Atlas Spinal Care, a chiropractic clinic in California, recently reported great results from a chiropractic case study which looked into the use of vertebra realignment as a method of reducing migraine symptoms. The study has a well thought out and convincing argument, backed by some prestigious medical experts.
The report was written by Dr. D. Gordon Hasick and Dr. H. Charles Woodfield III, who are both prominent doctors in the National Upper Cervical Chiropractic Association, and the study’s findings were published in the medical journal BioMed Research International. The reports authors suggest that National Upper Cervical Chiropractic Association protocol might be useful in the treatment of migraines on a wider scale.
The study explored 11 different migraine sufferers who had been officially diagnosed with the condition by a neurologist. The sufferers were also found to have Atlas misalignment. This is where the top vertebra, the C1 vertebra (which is also known as the Atlas vertebra – in a nod to the Greek myth in which Atlas is the Titan supporting the world on his neck/shoulders) is slightly out of place. This misalignment can happen right from infancy as a result of childbirth trauma, but also later in life from things such as falls and whiplash. The misalignment can cause a whole host of physical and mental disorders, but it is hard to diagnose as normal X-rays and MRIs don’t allow it to show up. Another issue is that conventional medicine does not consider Atlas misalignment to be a cause of disorders in patients, and so practitioners don’t tend to seek to find out if it is there or not.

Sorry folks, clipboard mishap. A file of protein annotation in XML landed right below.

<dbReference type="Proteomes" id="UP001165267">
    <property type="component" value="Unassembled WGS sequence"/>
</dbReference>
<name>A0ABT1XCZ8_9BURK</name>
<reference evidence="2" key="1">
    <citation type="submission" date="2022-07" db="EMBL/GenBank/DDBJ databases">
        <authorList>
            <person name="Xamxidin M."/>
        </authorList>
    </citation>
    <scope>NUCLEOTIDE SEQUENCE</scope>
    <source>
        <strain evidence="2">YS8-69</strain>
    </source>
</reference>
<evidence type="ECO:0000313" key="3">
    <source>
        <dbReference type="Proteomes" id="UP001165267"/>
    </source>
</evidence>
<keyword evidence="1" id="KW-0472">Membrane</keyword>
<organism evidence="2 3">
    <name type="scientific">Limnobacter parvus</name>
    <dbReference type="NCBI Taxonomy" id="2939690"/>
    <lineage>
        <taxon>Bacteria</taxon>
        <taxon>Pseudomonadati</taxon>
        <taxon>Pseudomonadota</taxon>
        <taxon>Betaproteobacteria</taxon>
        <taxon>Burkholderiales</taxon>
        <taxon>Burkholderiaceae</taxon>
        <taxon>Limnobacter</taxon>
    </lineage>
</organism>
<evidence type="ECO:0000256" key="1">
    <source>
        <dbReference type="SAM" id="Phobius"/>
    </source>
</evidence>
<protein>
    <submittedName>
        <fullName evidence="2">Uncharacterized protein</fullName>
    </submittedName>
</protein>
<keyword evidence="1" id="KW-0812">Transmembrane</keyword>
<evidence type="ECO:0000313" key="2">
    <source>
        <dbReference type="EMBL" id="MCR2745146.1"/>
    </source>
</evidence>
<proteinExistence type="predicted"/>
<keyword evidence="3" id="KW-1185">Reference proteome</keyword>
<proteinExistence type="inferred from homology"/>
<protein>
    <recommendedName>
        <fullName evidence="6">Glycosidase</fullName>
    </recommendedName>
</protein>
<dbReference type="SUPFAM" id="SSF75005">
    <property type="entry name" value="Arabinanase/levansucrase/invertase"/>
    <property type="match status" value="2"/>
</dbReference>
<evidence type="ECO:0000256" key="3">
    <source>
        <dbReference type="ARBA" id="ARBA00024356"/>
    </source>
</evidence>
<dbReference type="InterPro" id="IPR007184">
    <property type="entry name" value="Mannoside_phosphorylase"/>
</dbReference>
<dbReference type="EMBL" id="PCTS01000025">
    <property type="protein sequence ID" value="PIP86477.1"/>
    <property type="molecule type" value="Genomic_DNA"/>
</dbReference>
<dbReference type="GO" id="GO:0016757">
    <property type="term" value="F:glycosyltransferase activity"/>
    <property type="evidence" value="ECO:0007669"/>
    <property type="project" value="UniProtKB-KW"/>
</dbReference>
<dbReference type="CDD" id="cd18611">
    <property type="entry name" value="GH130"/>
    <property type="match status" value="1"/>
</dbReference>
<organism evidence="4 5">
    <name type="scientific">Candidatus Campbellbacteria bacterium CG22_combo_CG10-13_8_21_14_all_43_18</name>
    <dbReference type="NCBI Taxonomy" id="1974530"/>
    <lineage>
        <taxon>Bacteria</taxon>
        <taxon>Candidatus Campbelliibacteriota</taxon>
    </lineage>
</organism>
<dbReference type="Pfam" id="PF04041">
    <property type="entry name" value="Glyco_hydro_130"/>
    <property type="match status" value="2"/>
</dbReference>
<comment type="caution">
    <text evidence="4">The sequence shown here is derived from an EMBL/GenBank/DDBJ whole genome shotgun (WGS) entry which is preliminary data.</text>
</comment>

The report detailed the course of treatment that was given to the 11 sufferers. Treatment lasted for eight weeks and sought to reposition the out of place C1 vertebra. After the eight weeks were up results showed that there had been a significant reduction in the number of the patient’s migraine days.
Dr. Tymothy L. Flory, who was also involved in the study and is a head and neck specialist, has high hopes for the treatment. “In this research study we measured significant improvement in quality of life reported by the migraine sufferers, and we are beginning to understand the physiological mechanism of what causes migraine headaches.” Dr. Flory hopes that the success of the study will encourage more doctors to specialize and practice the NUCCA protocol, thus helping many more migrainers with their pain.
However, a follow-up study is needed in order to confirm the original studies results, only this time with more controls.
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